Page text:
Journalist and author Joy Ann Reid recently spoke with NewsOne Now host Roland Martin about her new book, Fracture: Barack Obama, the Clintons, and the Racial Divide.
The book explores a possible rift between the political families that may be affecting the Democratic party as a whole.
“There was a real break between the Clintons and the Obama campaign, because I think on the Clinton side, they felt that they were unfairly maligned and mischaracterized in the things that they were saying about the ’60s — about 1964, about Lyndon Johnson, about MLK,” Reid said.
“In 2008, for the very first time, they [the Clintons] confronted what it was like to be opposed to the main body of Black folk. They were just not used to being in that situation, especially Bill Clinton.”
Reid expounded on how former President Bill Clinton was in uncharted territory.
“You have to remember this was a Southern governor who was used to balancing the interests of rural White voters and African-American voters and being able to do both pretty seamlessly,” she continued.
Clinton was called the “first Black president” by Toni Morrison because “he had this effect and comfort level with African-Americans,” Reid added.
“All of a sudden in 2008, particularly after then-Senator Barack Obama won Iowa, African-Americans said, ‘Wait a second, we don’t owe the Clintons our loyalty, we don’t owe the establishment of the Democratic party our support. We can have a real first Black president and that’s what we’re going to do.'”
Reid believes that startled the Clintons, “just as Barack Obama running for president startled the Clintons.”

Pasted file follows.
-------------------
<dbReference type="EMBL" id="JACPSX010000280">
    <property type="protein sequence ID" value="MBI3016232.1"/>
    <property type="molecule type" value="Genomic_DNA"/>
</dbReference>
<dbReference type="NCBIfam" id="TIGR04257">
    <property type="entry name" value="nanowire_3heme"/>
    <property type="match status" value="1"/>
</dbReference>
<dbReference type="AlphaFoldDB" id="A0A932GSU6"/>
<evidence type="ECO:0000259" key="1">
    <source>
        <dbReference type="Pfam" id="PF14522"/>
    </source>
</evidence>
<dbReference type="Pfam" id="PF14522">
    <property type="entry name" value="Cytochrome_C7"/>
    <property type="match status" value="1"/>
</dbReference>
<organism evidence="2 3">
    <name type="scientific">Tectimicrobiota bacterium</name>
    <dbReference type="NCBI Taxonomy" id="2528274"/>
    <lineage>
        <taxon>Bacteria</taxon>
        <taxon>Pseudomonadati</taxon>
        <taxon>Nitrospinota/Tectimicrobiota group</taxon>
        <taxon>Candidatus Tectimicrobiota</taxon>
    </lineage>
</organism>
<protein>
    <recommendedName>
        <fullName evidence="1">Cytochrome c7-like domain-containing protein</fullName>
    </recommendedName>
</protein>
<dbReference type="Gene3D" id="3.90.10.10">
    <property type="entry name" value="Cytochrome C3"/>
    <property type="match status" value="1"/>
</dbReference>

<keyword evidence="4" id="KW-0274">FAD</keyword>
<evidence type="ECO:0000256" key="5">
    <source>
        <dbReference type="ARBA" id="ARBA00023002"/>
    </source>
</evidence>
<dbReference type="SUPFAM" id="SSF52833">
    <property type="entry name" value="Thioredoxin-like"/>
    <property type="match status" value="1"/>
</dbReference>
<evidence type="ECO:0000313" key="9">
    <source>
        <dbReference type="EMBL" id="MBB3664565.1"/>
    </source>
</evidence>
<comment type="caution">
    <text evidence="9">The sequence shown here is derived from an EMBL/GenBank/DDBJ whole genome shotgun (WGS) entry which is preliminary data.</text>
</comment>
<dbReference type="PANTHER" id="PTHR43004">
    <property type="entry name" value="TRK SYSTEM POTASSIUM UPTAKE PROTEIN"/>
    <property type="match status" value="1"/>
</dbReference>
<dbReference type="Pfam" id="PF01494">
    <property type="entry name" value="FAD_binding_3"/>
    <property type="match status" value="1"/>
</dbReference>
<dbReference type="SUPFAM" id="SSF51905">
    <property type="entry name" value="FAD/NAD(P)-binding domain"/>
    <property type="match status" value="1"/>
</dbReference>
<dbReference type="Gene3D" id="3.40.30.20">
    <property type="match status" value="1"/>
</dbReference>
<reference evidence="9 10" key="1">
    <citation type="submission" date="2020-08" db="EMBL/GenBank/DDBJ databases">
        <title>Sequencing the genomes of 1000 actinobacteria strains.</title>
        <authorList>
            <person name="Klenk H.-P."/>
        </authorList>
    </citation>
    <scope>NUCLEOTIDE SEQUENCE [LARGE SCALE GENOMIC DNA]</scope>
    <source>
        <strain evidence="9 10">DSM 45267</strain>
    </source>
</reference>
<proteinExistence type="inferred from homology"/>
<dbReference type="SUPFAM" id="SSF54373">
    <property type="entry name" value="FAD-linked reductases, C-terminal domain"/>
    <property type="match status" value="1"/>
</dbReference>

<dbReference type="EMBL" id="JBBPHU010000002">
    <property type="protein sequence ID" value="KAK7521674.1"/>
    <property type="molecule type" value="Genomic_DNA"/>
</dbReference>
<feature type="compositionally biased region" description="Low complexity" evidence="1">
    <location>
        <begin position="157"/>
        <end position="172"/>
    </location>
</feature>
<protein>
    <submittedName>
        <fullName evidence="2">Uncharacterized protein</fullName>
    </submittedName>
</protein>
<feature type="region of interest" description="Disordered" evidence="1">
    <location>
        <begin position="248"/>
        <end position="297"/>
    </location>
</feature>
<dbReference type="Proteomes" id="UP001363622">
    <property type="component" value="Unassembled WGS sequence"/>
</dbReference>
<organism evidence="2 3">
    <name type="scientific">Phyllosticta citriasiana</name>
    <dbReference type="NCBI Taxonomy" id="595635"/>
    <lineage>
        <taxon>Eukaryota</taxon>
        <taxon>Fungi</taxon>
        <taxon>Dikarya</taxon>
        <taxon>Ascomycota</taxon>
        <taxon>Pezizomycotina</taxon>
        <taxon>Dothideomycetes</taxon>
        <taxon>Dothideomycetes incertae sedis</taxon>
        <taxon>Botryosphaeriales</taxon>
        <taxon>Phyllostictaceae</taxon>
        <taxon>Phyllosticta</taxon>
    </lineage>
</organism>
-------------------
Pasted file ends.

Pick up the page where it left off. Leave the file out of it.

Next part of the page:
Barack Obama’s speech on the Edmund Pettus Bridge to mark the fiftieth anniversary of the Selma to Montgomery marches should have represented the culmination of Martin Luther King Jr.’s dream of racial unity. Yet, in Fracture, MSNBC national correspondent Joy-Ann Reid shows that, despite the progress we have made, we are still a nation divided—as seen recently in headline-making tragedies such as the killing of Trayvon Martin and the uprisings in Ferguson and Baltimore.
With President Obama’s election, Americans expected an open dialogue about race but instead discovered the irony of an African American president who seemed hamstrung when addressing racial matters, leaving many of his supporters disillusioned and his political enemies sharpening their knives. To understand why that is so, Reid examines the complicated relationship between Barack Obama and Bill and Hillary Clinton, and how their varied approaches to the race issue parallel the challenges facing the Democratic party itself: the disparate parts of its base and the whirl of shifting allegiances among its power players—and how this shapes the party and its hopes of retaining the White House.
Watch Roland Martin and journalist Joy Ann Reid discuss her new book, Fracture: Barack Obama, the Clintons, and the Racial Divide, in the video clip above.
Subscribe to the “NewsOne Now” Audio Podcast on iTunes.